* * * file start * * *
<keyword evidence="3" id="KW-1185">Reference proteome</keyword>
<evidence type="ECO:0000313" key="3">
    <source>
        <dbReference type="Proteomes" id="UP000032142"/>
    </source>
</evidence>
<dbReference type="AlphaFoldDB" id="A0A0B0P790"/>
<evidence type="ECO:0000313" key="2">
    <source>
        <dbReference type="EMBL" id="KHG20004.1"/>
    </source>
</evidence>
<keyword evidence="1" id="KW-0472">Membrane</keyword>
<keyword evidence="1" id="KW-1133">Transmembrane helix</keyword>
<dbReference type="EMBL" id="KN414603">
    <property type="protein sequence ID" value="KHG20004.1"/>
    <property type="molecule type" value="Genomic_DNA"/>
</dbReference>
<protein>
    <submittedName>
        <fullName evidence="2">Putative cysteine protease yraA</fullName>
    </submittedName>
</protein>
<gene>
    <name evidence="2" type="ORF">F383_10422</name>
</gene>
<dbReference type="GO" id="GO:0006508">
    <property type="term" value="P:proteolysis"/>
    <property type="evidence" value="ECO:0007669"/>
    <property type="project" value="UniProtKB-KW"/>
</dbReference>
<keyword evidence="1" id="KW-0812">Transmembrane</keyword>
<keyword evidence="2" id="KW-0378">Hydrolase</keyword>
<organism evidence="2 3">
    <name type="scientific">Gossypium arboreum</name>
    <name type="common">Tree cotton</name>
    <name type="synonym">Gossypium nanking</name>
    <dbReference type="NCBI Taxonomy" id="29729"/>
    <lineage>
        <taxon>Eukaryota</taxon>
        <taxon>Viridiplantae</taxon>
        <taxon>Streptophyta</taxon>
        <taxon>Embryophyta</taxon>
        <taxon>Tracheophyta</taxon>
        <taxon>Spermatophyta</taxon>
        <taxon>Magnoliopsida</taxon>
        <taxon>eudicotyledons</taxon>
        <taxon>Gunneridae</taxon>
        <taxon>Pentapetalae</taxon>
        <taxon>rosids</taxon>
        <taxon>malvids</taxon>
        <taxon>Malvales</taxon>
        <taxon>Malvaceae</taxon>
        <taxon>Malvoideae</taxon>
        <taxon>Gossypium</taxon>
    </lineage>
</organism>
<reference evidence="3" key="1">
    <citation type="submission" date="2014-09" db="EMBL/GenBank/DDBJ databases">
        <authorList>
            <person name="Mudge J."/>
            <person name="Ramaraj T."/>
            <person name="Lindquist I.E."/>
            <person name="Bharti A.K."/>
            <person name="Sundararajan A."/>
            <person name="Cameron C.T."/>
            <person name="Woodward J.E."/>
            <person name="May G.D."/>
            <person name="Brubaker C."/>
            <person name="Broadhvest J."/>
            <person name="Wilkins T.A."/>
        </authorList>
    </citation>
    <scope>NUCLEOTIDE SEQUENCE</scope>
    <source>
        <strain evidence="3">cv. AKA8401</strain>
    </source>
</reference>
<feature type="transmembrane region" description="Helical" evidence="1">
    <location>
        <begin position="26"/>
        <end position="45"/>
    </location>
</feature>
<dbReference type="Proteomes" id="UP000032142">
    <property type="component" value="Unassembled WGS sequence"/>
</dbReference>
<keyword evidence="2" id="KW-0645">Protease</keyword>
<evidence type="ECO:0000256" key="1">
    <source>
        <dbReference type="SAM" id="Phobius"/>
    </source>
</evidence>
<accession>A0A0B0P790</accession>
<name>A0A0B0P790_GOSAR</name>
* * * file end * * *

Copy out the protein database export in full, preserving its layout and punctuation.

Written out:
<keyword evidence="3" id="KW-1185">Reference proteome</keyword>
<evidence type="ECO:0000313" key="3">
    <source>
        <dbReference type="Proteomes" id="UP000032142"/>
    </source>
</evidence>
<dbReference type="AlphaFoldDB" id="A0A0B0P790"/>
<evidence type="ECO:0000313" key="2">
    <source>
        <dbReference type="EMBL" id="KHG20004.1"/>
    </source>
</evidence>
<keyword evidence="1" id="KW-0472">Membrane</keyword>
<keyword evidence="1" id="KW-1133">Transmembrane helix</keyword>
<dbReference type="EMBL" id="KN414603">
    <property type="protein sequence ID" value="KHG20004.1"/>
    <property type="molecule type" value="Genomic_DNA"/>
</dbReference>
<protein>
    <submittedName>
        <fullName evidence="2">Putative cysteine protease yraA</fullName>
    </submittedName>
</protein>
<gene>
    <name evidence="2" type="ORF">F383_10422</name>
</gene>
<dbReference type="GO" id="GO:0006508">
    <property type="term" value="P:proteolysis"/>
    <property type="evidence" value="ECO:0007669"/>
    <property type="project" value="UniProtKB-KW"/>
</dbReference>
<keyword evidence="1" id="KW-0812">Transmembrane</keyword>
<keyword evidence="2" id="KW-0378">Hydrolase</keyword>
<organism evidence="2 3">
    <name type="scientific">Gossypium arboreum</name>
    <name type="common">Tree cotton</name>
    <name type="synonym">Gossypium nanking</name>
    <dbReference type="NCBI Taxonomy" id="29729"/>
    <lineage>
        <taxon>Eukaryota</taxon>
        <taxon>Viridiplantae</taxon>
        <taxon>Streptophyta</taxon>
        <taxon>Embryophyta</taxon>
        <taxon>Tracheophyta</taxon>
        <taxon>Spermatophyta</taxon>
        <taxon>Magnoliopsida</taxon>
        <taxon>eudicotyledons</taxon>
        <taxon>Gunneridae</taxon>
        <taxon>Pentapetalae</taxon>
        <taxon>rosids</taxon>
        <taxon>malvids</taxon>
        <taxon>Malvales</taxon>
        <taxon>Malvaceae</taxon>
        <taxon>Malvoideae</taxon>
        <taxon>Gossypium</taxon>
    </lineage>
</organism>
<reference evidence="3" key="1">
    <citation type="submission" date="2014-09" db="EMBL/GenBank/DDBJ databases">
        <authorList>
            <person name="Mudge J."/>
            <person name="Ramaraj T."/>
            <person name="Lindquist I.E."/>
            <person name="Bharti A.K."/>
            <person name="Sundararajan A."/>
            <person name="Cameron C.T."/>
            <person name="Woodward J.E."/>
            <person name="May G.D."/>
            <person name="Brubaker C."/>
            <person name="Broadhvest J."/>
            <person name="Wilkins T.A."/>
        </authorList>
    </citation>
    <scope>NUCLEOTIDE SEQUENCE</scope>
    <source>
        <strain evidence="3">cv. AKA8401</strain>
    </source>
</reference>
<feature type="transmembrane region" description="Helical" evidence="1">
    <location>
        <begin position="26"/>
        <end position="45"/>
    </location>
</feature>
<dbReference type="Proteomes" id="UP000032142">
    <property type="component" value="Unassembled WGS sequence"/>
</dbReference>
<keyword evidence="2" id="KW-0645">Protease</keyword>
<evidence type="ECO:0000256" key="1">
    <source>
        <dbReference type="SAM" id="Phobius"/>
    </source>
</evidence>
<accession>A0A0B0P790</accession>
<name>A0A0B0P790_GOSAR</name>